“I am a divorced woman who was married for 25 years. For the past 13 months, I have been dating a man who is wonderful in many ways but still enjoys partying on a nightly basis. He gets high on weed a couple of evenings a week and also downs 24 to 48 ounces of wine as part of his typical routine. I have spoken to him a number of times about this because it seems like excessive behavior for a 54 year-old man, but he insists that he’s just having fun, that he has never missed work or gotten a DUI over it, and that his health is fine. He says, “I’m straight all day. Why should I have to be that way at night?” My instincts are telling me to run away even though I care deeply for him. Am I being too much of an alarmist?”
Marijuana and alcohol certainly have important places in our society, and I think either can be useful as part of the unwinding process, not to mention as social lubrication, a bonding ritual, or an important start, end, or accompaniment to a meal. But let’s look at two things that tell me that you’re not being an alarmist and need to dump this guy–and they have nothing to do with his age, although being 54 does add a little more pathos to his situation. First, if a standard glass of wine is about 5 oz., that means that your guy consumes 5-11 glasses of wine in an evening. At the low end, that’s an entire bottle; at the high end, call up Franzia because we’re reaching into box o’ wine territory. The movie Sideways showed us that just because wine is expensive and carries cachet doesn’t change the fact that someone who drinks massive amounts of it is an alcoholic who will probably destroy his life. It looks like he’s already beginning to push you away–blotting you out by getting blotto whenever he’s around you. Happy people who want to be real partners don’t do this. The brings me to my second point, which is that you’ve known this guy for just over a year. If he’s drunk and high most evenings and you both work during the day, that means that you’ve only seen and gotten to know him drunk or high. We might say that means you don’t know the real him, although that’s not necessarily true: he is a drunk and a pothead, and he is not interested in changing. If you yourself were a regular consumer of pot and alcohol and were comfortable with that, I’d be less concerned for you two as a couple: shared hobbies can help lovers bond. But at the very least, you’re uncomfortable with his drinking and smoking, and that means you’re uncomfortable with who he is, which will become irreconcilable pretty soon. Why does he need to be drunk or high all the time to be with you, even if you’re not participating or only participating reluctantly?
However you think you feel about him, you don’t really know him because you can’t really know somebody whose primary day-to-day activities involve being high and drunk, and you can’t not be high and drunk if you drink and smoke that much. Most of us have settled down from our wild ride by the time we’re in our thirties. Usually we find things that are more meaningful to us to fill the space that partying all the time (not some of the time) takes up, like career, family, creative pursuits, sports, and other passions. Like aging rock stars before them, some men hold onto the frat/party boy lifestyle for too many years out of the fear of settling down and losing their youth and virility, but it this is really an indication that they’re not ready for what comes next in the maturation process. We all know how the rock star story ends, and it’s not pretty. (Think Keith Richards’ face and lungs, Axl Rose’s isolation, and Jimi Hendrix drowning in his own vomit.) It’s not just that the alcohol and drugs are a problem but what they indicate: he unable to look clearly at who he is, unable to consider what he wants, and incapable of appreciating the present on its own. The fact that he can’t do this means that there is something in or about his life that’s intolerable without an assist from excessive drugs and alcohol. So, yes, he’s too old for this. You’ve already indicated to him that you’re concerned about his behavior, and he’s made it clear that he’s not interested in changing. If you want to give him one more chance, the only thing you can say is that he has to make a choice between his daily partying and being with you. If he refuses, then it’s time to move on. Should he clean up, you might be surprised by who he is when he’s not drunk or high. Beware that some people who have based their whole adult personas on drunk and high versions of themselves are not so interesting once they become sober.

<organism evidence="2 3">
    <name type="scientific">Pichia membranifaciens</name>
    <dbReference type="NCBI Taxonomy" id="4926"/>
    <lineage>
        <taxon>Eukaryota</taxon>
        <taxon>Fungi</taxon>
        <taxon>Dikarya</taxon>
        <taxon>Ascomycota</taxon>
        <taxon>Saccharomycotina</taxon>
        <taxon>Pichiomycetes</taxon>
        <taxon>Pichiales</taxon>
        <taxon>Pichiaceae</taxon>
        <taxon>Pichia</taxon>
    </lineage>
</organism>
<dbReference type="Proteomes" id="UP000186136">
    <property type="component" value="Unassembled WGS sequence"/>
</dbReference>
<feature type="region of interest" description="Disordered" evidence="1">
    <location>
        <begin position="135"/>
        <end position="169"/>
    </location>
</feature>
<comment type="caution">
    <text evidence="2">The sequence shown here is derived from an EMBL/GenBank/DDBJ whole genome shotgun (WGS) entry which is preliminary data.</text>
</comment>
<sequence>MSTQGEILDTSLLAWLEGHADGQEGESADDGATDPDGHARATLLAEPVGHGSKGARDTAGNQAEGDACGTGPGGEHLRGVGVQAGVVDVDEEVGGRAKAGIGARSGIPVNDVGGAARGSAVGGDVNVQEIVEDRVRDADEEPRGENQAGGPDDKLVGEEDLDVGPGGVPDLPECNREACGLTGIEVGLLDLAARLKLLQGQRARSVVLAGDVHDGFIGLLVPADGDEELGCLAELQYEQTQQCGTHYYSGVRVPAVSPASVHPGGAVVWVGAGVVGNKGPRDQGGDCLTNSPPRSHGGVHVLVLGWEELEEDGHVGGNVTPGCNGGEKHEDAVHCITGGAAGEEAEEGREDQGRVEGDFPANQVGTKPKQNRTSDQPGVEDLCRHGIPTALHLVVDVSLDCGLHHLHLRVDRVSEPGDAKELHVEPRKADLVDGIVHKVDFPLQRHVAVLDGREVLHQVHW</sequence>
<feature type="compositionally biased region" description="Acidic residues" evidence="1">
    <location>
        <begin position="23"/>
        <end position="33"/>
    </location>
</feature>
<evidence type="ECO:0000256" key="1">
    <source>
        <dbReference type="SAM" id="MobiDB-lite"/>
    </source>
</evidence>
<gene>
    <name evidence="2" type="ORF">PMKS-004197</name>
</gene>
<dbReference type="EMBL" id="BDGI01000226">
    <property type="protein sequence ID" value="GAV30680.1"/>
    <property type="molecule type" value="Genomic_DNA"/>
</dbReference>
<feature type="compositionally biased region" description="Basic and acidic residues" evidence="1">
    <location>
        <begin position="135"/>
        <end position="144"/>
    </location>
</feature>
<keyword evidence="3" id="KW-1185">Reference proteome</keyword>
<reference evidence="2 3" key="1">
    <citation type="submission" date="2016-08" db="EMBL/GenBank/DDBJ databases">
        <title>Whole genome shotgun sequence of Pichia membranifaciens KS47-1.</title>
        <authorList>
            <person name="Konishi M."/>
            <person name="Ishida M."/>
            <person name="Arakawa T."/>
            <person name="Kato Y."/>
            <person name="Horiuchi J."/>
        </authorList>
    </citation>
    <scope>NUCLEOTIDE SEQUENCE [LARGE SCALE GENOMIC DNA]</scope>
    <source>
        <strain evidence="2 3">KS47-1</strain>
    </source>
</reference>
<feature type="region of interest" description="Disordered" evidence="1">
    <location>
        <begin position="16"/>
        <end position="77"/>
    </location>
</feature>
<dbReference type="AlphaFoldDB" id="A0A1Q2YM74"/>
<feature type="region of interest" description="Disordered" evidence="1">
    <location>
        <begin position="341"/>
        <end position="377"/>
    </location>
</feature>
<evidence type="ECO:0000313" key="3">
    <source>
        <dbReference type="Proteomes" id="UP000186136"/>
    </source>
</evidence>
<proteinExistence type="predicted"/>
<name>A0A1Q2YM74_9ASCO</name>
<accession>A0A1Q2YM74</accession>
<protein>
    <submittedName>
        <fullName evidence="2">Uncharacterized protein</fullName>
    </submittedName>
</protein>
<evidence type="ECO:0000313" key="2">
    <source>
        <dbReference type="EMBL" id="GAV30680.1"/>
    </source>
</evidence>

You’re not alarmist. You are allowed to make a demand, as a Sally suggested, but be prepared for him to react badly. You know all those Judd Apatow movies in which the charming but immature twenty- or thirty-something guy frets about the choice between bromance, drugs, booze, hookups and domesticity? The real version of that can be much less charming but more juvenile, violent, and accusatory, and will often involve sulking comments like, “You’re just trying to be my mom,” or “You’re trying to make me old and dried up.” Also, the immature guys in those movies are 20 to 30 years younger than your man. David just asked if your guy has to stop boozing and puffing completely for him to be relationship-worthy. We’re not sure, but probably. We see a place for occasional heavy partying within a healthy relationship, but this man might not be capable of that. Alcoholics have a hard time doing what most normal people do: drinking and smoking regularly for a light buzz only and getting wasted on special occasions, though hopefully not special occasions like your wedding, anniversary, Christmas, or anywhere else where it’s going to disrupt your relationship. So yeah, alarm bells are ringing. End it.